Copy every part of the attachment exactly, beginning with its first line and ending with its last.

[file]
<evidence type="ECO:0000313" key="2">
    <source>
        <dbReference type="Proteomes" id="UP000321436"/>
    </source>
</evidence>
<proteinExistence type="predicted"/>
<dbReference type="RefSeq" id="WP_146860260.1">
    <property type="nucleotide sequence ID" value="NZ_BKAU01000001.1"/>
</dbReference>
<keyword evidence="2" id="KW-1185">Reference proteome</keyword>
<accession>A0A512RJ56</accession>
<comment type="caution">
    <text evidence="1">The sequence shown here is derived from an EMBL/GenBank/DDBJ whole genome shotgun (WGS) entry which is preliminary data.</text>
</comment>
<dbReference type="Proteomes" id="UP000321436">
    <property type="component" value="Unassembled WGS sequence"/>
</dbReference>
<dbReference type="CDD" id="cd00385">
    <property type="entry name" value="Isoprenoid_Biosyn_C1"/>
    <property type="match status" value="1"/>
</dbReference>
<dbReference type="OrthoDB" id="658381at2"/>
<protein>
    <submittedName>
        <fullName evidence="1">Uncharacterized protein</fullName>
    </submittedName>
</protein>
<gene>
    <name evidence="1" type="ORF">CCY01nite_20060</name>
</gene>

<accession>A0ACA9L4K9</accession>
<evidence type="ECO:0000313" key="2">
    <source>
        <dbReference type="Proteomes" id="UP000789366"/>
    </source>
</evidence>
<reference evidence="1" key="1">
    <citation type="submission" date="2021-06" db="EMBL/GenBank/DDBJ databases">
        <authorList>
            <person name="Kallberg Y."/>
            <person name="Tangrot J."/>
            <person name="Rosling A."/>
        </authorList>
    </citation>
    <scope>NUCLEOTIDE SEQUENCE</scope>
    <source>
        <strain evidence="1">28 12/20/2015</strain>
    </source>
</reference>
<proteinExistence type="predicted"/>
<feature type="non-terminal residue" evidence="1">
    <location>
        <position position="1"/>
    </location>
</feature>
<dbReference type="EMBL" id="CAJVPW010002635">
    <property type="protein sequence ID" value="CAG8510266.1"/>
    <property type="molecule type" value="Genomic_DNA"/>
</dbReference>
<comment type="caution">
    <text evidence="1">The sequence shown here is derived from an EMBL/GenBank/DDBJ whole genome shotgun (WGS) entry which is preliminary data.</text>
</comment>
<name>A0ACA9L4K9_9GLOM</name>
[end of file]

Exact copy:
<evidence type="ECO:0000313" key="2">
    <source>
        <dbReference type="Proteomes" id="UP000321436"/>
    </source>
</evidence>
<proteinExistence type="predicted"/>
<dbReference type="RefSeq" id="WP_146860260.1">
    <property type="nucleotide sequence ID" value="NZ_BKAU01000001.1"/>
</dbReference>
<keyword evidence="2" id="KW-1185">Reference proteome</keyword>
<accession>A0A512RJ56</accession>
<comment type="caution">
    <text evidence="1">The sequence shown here is derived from an EMBL/GenBank/DDBJ whole genome shotgun (WGS) entry which is preliminary data.</text>
</comment>
<dbReference type="Proteomes" id="UP000321436">
    <property type="component" value="Unassembled WGS sequence"/>
</dbReference>
<dbReference type="CDD" id="cd00385">
    <property type="entry name" value="Isoprenoid_Biosyn_C1"/>
    <property type="match status" value="1"/>
</dbReference>
<dbReference type="OrthoDB" id="658381at2"/>
<protein>
    <submittedName>
        <fullName evidence="1">Uncharacterized protein</fullName>
    </submittedName>
</protein>
<gene>
    <name evidence="1" type="ORF">CCY01nite_20060</name>
</gene>

<accession>A0ACA9L4K9</accession>
<evidence type="ECO:0000313" key="2">
    <source>
        <dbReference type="Proteomes" id="UP000789366"/>
    </source>
</evidence>
<reference evidence="1" key="1">
    <citation type="submission" date="2021-06" db="EMBL/GenBank/DDBJ databases">
        <authorList>
            <person name="Kallberg Y."/>
            <person name="Tangrot J."/>
            <person name="Rosling A."/>
        </authorList>
    </citation>
    <scope>NUCLEOTIDE SEQUENCE</scope>
    <source>
        <strain evidence="1">28 12/20/2015</strain>
    </source>
</reference>
<proteinExistence type="predicted"/>
<feature type="non-terminal residue" evidence="1">
    <location>
        <position position="1"/>
    </location>
</feature>
<dbReference type="EMBL" id="CAJVPW010002635">
    <property type="protein sequence ID" value="CAG8510266.1"/>
    <property type="molecule type" value="Genomic_DNA"/>
</dbReference>
<comment type="caution">
    <text evidence="1">The sequence shown here is derived from an EMBL/GenBank/DDBJ whole genome shotgun (WGS) entry which is preliminary data.</text>
</comment>
<name>A0ACA9L4K9_9GLOM</name>